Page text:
Utica Residents Try to Improve Relations with Refugees

UTICA, N.Y. -- Many are trying to reach out to refugees in the Utica area more effectively.

So Wednesday morning, several came out to a training session at the Dorothy Smith Center for Advocacy. It focused on refugees, concepts of culture, and strategies for working within diverse communities.

"We've been doing this for two years, but it seems more now than ever I do have more audience and more people signing up for these trainings," said Resource Center for Independent Living Program Coordinator Sasha Rodriguez.

Rodriguez said the amount of participants have tripled recently.

"When I first started doing these trainings, I would get five to 10 people, and as you can see, we have a large crowd today,” said Rodriguez. “And I do these presentations in Herkimer, Utica, and Amsterdam."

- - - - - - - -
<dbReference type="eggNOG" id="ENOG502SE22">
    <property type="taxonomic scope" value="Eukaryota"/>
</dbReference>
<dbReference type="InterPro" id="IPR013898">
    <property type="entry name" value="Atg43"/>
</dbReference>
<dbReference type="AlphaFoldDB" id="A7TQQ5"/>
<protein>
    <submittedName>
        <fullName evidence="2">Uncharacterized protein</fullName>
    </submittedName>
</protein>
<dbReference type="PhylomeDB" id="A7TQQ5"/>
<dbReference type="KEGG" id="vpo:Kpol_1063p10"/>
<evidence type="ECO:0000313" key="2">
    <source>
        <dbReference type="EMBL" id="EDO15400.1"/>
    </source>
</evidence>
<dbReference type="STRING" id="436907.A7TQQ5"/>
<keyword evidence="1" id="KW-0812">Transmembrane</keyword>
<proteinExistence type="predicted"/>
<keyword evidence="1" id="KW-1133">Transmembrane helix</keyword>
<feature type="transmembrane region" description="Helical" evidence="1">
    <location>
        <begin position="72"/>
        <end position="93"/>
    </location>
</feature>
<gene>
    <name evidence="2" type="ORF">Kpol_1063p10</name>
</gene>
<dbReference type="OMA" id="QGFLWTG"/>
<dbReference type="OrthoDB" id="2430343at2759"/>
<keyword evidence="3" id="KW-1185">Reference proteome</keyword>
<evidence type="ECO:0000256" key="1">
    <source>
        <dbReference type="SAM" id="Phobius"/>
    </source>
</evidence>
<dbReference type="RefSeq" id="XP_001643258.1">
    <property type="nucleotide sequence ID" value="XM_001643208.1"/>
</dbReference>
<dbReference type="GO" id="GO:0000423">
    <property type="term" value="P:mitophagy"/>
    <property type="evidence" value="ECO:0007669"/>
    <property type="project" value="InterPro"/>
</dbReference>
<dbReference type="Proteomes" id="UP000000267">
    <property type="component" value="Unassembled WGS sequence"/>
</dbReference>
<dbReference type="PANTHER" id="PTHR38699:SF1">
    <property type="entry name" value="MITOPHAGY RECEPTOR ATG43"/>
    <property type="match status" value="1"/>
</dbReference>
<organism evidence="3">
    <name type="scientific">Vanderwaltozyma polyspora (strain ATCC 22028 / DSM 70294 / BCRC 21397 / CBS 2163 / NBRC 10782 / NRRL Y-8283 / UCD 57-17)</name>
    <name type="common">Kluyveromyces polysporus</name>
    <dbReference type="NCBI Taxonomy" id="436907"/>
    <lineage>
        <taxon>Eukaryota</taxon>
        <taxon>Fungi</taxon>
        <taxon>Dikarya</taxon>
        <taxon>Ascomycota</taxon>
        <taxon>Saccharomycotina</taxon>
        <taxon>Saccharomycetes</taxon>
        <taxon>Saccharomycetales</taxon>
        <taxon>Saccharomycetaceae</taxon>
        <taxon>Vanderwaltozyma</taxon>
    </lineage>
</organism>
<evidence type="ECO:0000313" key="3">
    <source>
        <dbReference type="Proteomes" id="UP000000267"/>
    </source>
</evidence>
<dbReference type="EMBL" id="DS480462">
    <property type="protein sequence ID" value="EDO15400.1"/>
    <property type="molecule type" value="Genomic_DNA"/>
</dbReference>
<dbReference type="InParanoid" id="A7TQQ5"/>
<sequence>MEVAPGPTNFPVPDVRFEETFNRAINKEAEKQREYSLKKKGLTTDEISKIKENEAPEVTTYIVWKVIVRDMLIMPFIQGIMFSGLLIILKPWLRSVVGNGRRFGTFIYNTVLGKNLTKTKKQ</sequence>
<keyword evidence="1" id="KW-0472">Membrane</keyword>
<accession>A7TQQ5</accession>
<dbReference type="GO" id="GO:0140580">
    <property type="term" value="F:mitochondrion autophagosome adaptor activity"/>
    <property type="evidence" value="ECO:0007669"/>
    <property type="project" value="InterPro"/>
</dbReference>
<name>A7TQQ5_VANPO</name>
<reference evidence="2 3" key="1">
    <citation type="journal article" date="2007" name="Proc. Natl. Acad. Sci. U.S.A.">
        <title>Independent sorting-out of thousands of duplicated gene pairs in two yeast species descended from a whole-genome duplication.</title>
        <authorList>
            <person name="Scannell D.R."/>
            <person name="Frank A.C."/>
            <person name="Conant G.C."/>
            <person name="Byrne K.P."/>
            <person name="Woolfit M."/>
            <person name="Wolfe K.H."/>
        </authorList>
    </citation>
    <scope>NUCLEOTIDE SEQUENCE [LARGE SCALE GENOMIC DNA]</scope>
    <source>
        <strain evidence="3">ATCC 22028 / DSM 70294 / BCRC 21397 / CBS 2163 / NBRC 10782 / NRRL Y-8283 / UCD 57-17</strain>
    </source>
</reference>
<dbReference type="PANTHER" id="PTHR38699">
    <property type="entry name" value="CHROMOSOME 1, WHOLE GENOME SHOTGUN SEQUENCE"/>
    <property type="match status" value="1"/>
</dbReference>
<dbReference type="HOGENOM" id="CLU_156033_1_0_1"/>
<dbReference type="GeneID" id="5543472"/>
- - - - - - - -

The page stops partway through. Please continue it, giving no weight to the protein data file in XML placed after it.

"Especially with the political climate the way it is, it's good to be as knowledgable as you can. Especially in this area," said Utica resident Chris Baldwin.

Political tensions don't seem to be easing. In his address to Congress on Tuesday night, President Donald Trump said, "I have ordered the Department of Homeland Security to create an office to serve American victims. The office is called VOICE --- Victims of Immigration Crime Engagement."

Those being served are American victims of crimes committed by undocumented immigrants. The president may have good intentions, but some said the new office could do more harm than good.

"Even though it's targeting criminals, it overall is still creating an atmosphere of fear," said Mohawk Valley Resource Center for Refugees Strategic Initiatives and Training Manager Shana Pughe Dean. "I don't think it requires an additional program to enforce the laws that we currently have."

In the meantime, residents are focusing on becoming more educated about different cultures and addressing misconceptions.

"We talk about it in a political way and use big words, but we don't actually get down person to person and learn the humanity behind it. So I think it's really important," Baldwin said.

To learn about future programs, you can contact Rodriguez by calling her at (315) 272-2907 or by emailing her at srodriguez@rcil.com.

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